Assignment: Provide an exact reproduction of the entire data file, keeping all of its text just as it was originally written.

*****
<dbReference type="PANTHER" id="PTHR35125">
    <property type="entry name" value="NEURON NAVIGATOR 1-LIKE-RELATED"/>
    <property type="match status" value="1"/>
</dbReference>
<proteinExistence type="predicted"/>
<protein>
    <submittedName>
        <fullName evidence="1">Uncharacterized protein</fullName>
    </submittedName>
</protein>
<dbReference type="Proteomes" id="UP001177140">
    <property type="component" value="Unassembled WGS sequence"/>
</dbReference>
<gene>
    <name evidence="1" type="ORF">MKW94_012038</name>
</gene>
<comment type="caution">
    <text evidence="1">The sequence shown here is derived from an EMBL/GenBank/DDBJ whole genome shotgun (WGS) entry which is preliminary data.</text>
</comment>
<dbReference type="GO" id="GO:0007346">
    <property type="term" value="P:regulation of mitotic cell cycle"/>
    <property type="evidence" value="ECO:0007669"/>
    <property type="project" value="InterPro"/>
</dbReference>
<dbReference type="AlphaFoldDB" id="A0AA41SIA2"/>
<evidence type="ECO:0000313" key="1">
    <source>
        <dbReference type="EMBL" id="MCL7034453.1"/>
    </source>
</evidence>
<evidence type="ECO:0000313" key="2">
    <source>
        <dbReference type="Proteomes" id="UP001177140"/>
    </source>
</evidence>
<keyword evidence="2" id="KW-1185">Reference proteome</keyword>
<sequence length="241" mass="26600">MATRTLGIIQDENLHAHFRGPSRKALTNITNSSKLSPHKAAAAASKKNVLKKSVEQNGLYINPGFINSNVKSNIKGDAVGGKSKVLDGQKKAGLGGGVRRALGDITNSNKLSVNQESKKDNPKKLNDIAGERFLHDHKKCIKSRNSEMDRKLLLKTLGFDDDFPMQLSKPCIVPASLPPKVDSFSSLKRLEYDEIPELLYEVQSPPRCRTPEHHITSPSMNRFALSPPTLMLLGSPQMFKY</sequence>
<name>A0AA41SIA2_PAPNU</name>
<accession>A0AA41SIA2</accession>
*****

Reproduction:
<dbReference type="PANTHER" id="PTHR35125">
    <property type="entry name" value="NEURON NAVIGATOR 1-LIKE-RELATED"/>
    <property type="match status" value="1"/>
</dbReference>
<proteinExistence type="predicted"/>
<protein>
    <submittedName>
        <fullName evidence="1">Uncharacterized protein</fullName>
    </submittedName>
</protein>
<dbReference type="Proteomes" id="UP001177140">
    <property type="component" value="Unassembled WGS sequence"/>
</dbReference>
<gene>
    <name evidence="1" type="ORF">MKW94_012038</name>
</gene>
<comment type="caution">
    <text evidence="1">The sequence shown here is derived from an EMBL/GenBank/DDBJ whole genome shotgun (WGS) entry which is preliminary data.</text>
</comment>
<dbReference type="GO" id="GO:0007346">
    <property type="term" value="P:regulation of mitotic cell cycle"/>
    <property type="evidence" value="ECO:0007669"/>
    <property type="project" value="InterPro"/>
</dbReference>
<dbReference type="AlphaFoldDB" id="A0AA41SIA2"/>
<evidence type="ECO:0000313" key="1">
    <source>
        <dbReference type="EMBL" id="MCL7034453.1"/>
    </source>
</evidence>
<evidence type="ECO:0000313" key="2">
    <source>
        <dbReference type="Proteomes" id="UP001177140"/>
    </source>
</evidence>
<keyword evidence="2" id="KW-1185">Reference proteome</keyword>
<sequence length="241" mass="26600">MATRTLGIIQDENLHAHFRGPSRKALTNITNSSKLSPHKAAAAASKKNVLKKSVEQNGLYINPGFINSNVKSNIKGDAVGGKSKVLDGQKKAGLGGGVRRALGDITNSNKLSVNQESKKDNPKKLNDIAGERFLHDHKKCIKSRNSEMDRKLLLKTLGFDDDFPMQLSKPCIVPASLPPKVDSFSSLKRLEYDEIPELLYEVQSPPRCRTPEHHITSPSMNRFALSPPTLMLLGSPQMFKY</sequence>
<name>A0AA41SIA2_PAPNU</name>
<accession>A0AA41SIA2</accession>